BC stands for bear country, but the majority of Vancouver’s residents and tourists don’t understand the nature of black bears, why they venture into urban areas, and what happens when they are reported. A North Shore organization is urging Vancouver’s residents and visitors to approach co-existence differently, in order to get a different result: improved awareness, and a larger commitment to keeping bears safe by keeping them out of urban areas.
by Lauren Gargiulo
Despite the fact that bears are commonplace in BC, and that unprovoked bear attacks are exceedingly rare, many bear sightings in BC are met with human intervention. Conservation authorities are called in, and almost always, the bear is killed. While bear sightings should always be reported, communities need to recognize their responsibility in lowering bear sightings in urban areas.
Bears are being killed at an alarming rate, says BC’s North Shore Black Bear Society. The organization is on a mission to improve the province’s proactivity in keeping bears out of urban areas. Any kind of human intervention, including relocation, creates an opportunity for bears to be injured or killed. And the response does little to solve the issue: without improved effort by communities to secure food and ‘promote better co-existence’, black bears who are found and killed in residential areas will just be replaced by other black bears, venturing in to find food, and guided by the same attractants.
In June of 2021, BC Conservation Officers killed 75 black bears, and only one was relocated.
Most people reporting black bears think the bear will be tranquilized and relocated. The numbers say otherwise. Calls to B.C.’s conservation authorities are especially high during July to October, as warmer weather draws the bears to seek shade and water, and the incoming winter months prompt them to seek as much food as possible. In September of 2020, 546 calls were attended, out of 3683. Out of those calls, the conservation officers “destroyed” 121 black bears, where 25 were destroyed by “other”, making for a total of 146 black bears killed during September 2020 alone.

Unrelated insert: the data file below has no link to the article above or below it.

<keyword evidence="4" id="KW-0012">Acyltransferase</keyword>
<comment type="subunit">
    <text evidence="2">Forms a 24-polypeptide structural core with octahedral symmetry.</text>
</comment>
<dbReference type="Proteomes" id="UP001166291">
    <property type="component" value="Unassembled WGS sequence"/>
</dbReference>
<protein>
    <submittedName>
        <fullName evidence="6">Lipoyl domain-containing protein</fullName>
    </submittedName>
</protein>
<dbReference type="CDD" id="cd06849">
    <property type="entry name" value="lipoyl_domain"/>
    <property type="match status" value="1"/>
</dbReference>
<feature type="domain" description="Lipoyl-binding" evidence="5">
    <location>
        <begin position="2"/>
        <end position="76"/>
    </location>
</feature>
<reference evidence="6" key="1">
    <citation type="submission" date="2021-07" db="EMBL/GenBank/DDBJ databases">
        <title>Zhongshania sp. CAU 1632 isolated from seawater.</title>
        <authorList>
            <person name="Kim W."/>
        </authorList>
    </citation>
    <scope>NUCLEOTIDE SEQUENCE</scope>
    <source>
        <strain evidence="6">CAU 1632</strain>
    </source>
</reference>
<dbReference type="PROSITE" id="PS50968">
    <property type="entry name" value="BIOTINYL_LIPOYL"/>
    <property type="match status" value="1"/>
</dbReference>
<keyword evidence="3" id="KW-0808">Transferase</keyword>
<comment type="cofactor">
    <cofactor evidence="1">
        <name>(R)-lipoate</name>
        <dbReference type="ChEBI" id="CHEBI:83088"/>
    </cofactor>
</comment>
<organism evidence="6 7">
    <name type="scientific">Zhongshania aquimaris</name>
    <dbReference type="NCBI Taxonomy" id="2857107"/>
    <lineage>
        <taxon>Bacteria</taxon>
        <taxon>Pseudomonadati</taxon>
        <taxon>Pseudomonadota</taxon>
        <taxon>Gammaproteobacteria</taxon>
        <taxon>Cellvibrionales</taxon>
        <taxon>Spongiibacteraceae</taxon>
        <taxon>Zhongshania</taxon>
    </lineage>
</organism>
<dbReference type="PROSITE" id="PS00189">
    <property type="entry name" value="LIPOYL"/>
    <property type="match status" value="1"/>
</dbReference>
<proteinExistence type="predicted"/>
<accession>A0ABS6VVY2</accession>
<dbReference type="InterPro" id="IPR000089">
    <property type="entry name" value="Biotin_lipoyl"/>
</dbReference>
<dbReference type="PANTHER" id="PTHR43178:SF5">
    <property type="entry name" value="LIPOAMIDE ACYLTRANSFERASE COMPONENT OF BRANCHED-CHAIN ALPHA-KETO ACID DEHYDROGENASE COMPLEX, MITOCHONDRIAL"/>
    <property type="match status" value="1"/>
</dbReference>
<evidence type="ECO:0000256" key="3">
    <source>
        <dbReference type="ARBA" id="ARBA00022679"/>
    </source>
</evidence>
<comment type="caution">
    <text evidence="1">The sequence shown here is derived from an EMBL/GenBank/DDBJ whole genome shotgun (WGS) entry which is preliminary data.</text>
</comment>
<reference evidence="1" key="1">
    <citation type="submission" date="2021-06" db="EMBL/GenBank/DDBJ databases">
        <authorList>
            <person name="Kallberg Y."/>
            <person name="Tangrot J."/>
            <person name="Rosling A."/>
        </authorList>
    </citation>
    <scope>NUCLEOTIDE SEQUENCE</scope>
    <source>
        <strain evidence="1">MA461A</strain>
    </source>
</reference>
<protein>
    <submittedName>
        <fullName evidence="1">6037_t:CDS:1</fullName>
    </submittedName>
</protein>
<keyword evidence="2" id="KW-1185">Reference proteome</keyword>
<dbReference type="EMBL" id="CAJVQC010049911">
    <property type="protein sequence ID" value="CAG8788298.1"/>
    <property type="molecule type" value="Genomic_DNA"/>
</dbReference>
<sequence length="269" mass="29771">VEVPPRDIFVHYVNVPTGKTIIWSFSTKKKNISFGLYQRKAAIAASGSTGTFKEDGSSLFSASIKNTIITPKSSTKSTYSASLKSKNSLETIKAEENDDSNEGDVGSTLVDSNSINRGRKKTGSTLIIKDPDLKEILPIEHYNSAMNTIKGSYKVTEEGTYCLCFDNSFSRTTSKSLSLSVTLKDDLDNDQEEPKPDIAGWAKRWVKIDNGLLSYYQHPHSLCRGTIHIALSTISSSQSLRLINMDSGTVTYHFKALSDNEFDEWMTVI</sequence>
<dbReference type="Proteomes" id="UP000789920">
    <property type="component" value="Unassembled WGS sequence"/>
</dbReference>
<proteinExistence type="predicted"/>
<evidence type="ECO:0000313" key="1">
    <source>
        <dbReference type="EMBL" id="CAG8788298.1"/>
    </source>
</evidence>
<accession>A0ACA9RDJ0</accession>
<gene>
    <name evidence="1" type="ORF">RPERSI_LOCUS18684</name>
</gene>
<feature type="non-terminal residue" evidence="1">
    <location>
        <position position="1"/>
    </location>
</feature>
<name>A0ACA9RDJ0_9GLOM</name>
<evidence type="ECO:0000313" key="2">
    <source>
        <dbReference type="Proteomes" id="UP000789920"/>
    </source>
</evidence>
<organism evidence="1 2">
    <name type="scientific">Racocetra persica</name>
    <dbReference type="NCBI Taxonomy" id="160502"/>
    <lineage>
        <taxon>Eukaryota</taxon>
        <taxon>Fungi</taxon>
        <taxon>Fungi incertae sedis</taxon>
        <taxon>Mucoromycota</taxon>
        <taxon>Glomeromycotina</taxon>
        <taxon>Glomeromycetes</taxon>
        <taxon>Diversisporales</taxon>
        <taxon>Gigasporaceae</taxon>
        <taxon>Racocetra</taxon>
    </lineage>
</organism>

“This isn’t a case of bears becoming more violent or more aggressive.” Luci Cadman, president of the North Shore Black Bear Society says. “This is just a case of bears looking for food and easy, accessible places for them.”
Bear sightings should always be reported, but lowering a bear’s chance of human intervention is the much needed, proactive solution.
The North Shore Black Bear Society is fighting to protect black bears from deadly human intervention with a three-pronged approach. They monitor black bear activity in Vancouver neighbourhoods, and urge North Shore residents to call them immediately after calling their local conservation authority when they spot a bear. In doing so, the group will also respond and help to protect the bear from unnecessary harm. Then, the society canvasses neighbourhoods where bears are spotted to conduct outreach, and educate residents on how to manage attractants on their property. They continue to report on bear sightings, interventions, relocations, and killings, and launch awareness campaigns across the North Shore area to help B.C.ers understand how proactivity will protect bears and improve our co-existence.
If you see a black bear or have any questions or concerns about what to do if you do spot a black bear, NSBBS’s contact information can be found here on their website. Their Instagram also provides daily updates, you can follow them on Instagram @NorthShoreBlackBearSociety.